In as much as gear influences the creative process, it is the flaws and limitations that drive you forward.  Perfection is the realm of CGI.  In my view a photograph needs to create an emotional response.  Perfection does not create an emotional response, but is merely a curiosity.  This is why I don't like all these perfect lenses, at least not for digital where things get too sharp.  For example, I am not a fan of Leica asph lenses.  Aside from the size, the 28 Asph-m is too sharp, same with the Zeiss zm 28 biogon.  I much prefer the version IV Mandler designed 28 with the 49mm filter.  Same with the 35 asph.  I loath the asph version.  Too sharp, too perfect.  I like the version III, also a Mandler design.  I also like Paolo Roversi's 8x10 work more than most beauty work I see in magazines.  I also like the M9 versus the M8, as the M8 was too sharp, certainly sharper than the M9.  The Zeiss ZF 50 Planar I like better than the Macro Planar.  The Canon 85 1.2 is in many ways a horrible lens, but one of my favorites.  I could go on.

I'm not saying I want to see CA and odd fringing, but a lens has to offer something aside from corner to corner sharpness.  Otherwise, a CGI will do just fine.


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bcooter
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« Reply #68 on: May 04, 2013, 10:32:11 AM »
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What is considered bad in this age of 14 stop dr and ultra sharp edge to edge lenses has added a commonality to photography that you can see 100 mies away.

Obviously Paolo Roversi's talent drives his work, but it's the look of his old lights, that semi soft 8x10, the processing none of which would clear the pixel peeping world is what adds to his work.

If there is one thing that keeps me from buying an H5d today is the fact that the lens line is all Hasselblad/Fuji.  Very nice, very sharp lenses, but they lack variety of look.

With my contax or any focal plane shutter camera I use Hartblei, hasselblad, contax, pentax lenses and all have a different look . . . way different and though a lot can be mimicked in post, it's still post and not on the day of the shoot.

Getting a different look in digital becomes more difficult every day as it is becoming a one format one or two brand world.

IMO

BC


In as much as gear influences the creative process, it is the flaws and limitations that drive you forward.  Perfection is the realm of CGI.  In my view a photograph needs to create an emotional response.  Perfection does not create an emotional response, but is merely a curiosity.  This is why I don't like all these perfect lenses, at least not for digital where things get too sharp.  For example, I am not a fan of Leica asph lenses.  Aside from the size, the 28 Asph-m is too sharp, same with the Zeiss zm 28 biogon.  I much prefer the version IV Mandler designed 28 with the 49mm filter.  Same with the 35 asph.  I loath the asph version.  Too sharp, too perfect.  I like the version III, also a Mandler design.  I also like Paolo Roversi's 8x10 work more than most beauty work I see in magazines.  I also like the M9 versus the M8, as the M8 was too sharp, certainly sharper than the M9.  The Zeiss ZF 50 Planar I like better than the Macro Planar.  The Canon 85 1.2 is in many ways a horrible lens, but one of my favorites.  I could go on.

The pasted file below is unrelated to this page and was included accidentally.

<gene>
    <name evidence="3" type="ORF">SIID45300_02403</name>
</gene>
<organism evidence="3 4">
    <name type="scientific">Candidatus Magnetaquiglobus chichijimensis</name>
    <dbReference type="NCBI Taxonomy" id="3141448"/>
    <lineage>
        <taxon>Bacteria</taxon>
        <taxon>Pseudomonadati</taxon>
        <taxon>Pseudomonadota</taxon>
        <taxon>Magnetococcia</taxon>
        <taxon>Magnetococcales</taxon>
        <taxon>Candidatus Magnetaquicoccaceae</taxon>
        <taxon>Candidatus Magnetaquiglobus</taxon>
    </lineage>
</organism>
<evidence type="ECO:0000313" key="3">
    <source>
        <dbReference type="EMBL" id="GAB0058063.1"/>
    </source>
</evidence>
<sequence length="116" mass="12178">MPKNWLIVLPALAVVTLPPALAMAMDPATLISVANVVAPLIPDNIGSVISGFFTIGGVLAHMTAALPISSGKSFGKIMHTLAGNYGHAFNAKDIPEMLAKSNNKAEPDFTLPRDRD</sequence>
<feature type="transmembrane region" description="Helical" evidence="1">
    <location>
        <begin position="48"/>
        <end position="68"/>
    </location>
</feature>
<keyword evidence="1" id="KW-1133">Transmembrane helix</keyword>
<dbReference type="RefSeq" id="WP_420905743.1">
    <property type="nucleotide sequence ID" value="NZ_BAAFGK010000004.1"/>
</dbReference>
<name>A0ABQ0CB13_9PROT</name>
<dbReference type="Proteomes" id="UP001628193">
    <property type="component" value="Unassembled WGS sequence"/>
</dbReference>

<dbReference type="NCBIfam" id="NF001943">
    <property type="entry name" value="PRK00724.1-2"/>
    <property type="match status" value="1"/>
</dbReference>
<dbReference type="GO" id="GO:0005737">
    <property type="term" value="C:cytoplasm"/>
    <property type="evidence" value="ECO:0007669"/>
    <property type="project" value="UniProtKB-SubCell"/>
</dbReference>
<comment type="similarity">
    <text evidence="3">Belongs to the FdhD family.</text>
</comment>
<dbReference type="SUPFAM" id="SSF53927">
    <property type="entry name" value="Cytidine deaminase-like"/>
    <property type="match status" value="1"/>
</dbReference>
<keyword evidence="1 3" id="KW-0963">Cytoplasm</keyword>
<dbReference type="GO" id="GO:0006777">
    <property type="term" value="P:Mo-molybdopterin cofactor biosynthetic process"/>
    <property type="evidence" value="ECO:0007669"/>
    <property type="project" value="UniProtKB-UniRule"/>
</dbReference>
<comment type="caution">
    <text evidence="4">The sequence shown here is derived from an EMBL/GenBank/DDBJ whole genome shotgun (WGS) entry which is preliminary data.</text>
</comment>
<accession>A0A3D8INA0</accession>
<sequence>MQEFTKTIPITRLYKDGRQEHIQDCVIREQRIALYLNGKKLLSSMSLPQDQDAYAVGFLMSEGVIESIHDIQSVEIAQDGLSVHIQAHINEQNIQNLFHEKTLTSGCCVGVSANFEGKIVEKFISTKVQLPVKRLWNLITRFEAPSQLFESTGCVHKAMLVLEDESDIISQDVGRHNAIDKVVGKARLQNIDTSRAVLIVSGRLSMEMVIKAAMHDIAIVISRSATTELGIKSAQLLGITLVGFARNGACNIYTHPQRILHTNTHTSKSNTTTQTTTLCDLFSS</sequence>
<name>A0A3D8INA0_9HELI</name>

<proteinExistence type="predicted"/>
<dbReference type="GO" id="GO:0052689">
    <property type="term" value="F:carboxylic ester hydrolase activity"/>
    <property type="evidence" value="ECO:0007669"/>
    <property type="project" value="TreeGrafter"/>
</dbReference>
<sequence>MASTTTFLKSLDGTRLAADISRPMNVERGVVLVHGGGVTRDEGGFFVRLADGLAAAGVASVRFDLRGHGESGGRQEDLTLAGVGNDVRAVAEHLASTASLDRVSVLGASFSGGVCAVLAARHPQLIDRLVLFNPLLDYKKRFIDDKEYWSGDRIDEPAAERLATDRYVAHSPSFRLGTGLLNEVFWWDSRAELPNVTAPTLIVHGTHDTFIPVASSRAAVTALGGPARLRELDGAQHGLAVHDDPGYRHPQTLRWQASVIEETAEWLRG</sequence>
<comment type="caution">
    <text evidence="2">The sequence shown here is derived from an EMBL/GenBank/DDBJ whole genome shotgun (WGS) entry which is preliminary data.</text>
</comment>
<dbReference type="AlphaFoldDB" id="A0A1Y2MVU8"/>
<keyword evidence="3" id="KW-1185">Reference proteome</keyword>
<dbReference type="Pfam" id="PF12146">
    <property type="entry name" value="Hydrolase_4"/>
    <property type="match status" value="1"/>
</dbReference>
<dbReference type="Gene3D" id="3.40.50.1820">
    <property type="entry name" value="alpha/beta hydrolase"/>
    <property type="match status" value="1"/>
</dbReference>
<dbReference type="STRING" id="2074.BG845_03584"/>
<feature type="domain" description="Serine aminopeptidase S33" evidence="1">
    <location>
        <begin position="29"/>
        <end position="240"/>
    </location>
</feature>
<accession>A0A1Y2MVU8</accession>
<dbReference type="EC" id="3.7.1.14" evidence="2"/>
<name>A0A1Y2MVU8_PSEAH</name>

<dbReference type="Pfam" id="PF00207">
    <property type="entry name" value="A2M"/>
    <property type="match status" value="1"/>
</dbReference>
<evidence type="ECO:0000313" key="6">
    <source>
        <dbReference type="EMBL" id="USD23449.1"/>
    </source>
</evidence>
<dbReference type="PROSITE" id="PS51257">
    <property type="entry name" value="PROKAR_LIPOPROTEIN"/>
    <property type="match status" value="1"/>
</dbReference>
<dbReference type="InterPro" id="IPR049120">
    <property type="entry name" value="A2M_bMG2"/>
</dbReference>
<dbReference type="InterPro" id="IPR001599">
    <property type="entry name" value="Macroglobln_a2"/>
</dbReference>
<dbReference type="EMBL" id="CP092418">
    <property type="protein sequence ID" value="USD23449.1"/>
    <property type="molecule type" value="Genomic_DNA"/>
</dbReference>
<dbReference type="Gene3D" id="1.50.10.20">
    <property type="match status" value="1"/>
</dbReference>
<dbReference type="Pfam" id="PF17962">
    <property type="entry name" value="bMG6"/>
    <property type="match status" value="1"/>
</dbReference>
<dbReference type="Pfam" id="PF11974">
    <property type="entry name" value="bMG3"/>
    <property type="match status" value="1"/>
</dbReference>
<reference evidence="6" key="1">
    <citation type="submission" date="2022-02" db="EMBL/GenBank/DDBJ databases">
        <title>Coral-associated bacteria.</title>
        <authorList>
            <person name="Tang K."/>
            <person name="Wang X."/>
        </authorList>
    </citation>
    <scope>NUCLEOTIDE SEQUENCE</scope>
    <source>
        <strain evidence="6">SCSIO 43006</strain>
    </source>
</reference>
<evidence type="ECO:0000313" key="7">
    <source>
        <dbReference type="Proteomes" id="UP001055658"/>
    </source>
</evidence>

I'm not saying I want to see CA and odd fringing, but a lens has to offer something aside from corner to corner sharpness.  Otherwise, a CGI will do just fine.



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ErikKaffehr
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« Reply #69 on: May 04, 2013, 10:33:46 AM »
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Hi,

My point is that a lens should reproduce what is in front of it, but as said, it just a view I happen to have.

Another point is that much of the effort goes into making lenses acceptable/good/perfect at large apertures. Most lenses are pretty good at medium apertures.

Best regards
Erik


In as much as gear influences the creative process, it is the flaws and limitations that drive you forward.  Perfection is the realm of CGI.  In my view a photograph needs to create an emotional response.  Perfection does not create an emotional response, but is merely a curiosity.  This is why I don't like all these perfect lenses, at least not for digital where things get too sharp.  For example, I am not a fan of Leica asph lenses.  Aside from the size, the 28 Asph-m is too sharp, same with the Zeiss zm 28 biogon.  I much prefer the version IV Mandler designed 28 with the 49mm filter.  Same with the 35 asph.  I loath the asph version.  Too sharp, too perfect.  I like the version III, also a Mandler design.  I also like Paolo Roversi's 8x10 work more than most beauty work I see in magazines.  I also like the M9 versus the M8, as the M8 was too sharp, certainly sharper than the M9.  The Zeiss ZF 50 Planar I like better than the Macro Planar.  The Canon 85 1.2 is in many ways a horrible lens, but one of my favorites.  I could go on.

I'm not saying I want to see CA and odd fringing, but a lens has to offer something aside from corner to corner sharpness.  Otherwise, a CGI will do just fine.



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FredBGG
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« Reply #70 on: May 04, 2013, 01:04:00 PM »
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Getting a different look in digital becomes more difficult every day as it is becoming a one format one or two brand world.

IMO

BC



?

There has never been such diversity in photography as there is today from both the creative point of view
and the equipment point of view.

There are more companies making cameras today then there were in the 80s.

There are all sorts of lenses available on more digital cameras then there were in the past.

You have everything from ultra high end Ziess all the way down to specialized bokeh dirven designs and toy lenses like
lens baby.

Film and large format are still available though there are some limitations.

Yes I miss 8x10 polaroid and panatomic-X but it's not the end of the world.

It's never been better.

What has really changed is that large investments are not required to satisfy the vast majority of the
publishing formats. This has lead to a democratization of the field with kids and carreer changers comming from no where and
taking increadible pictures.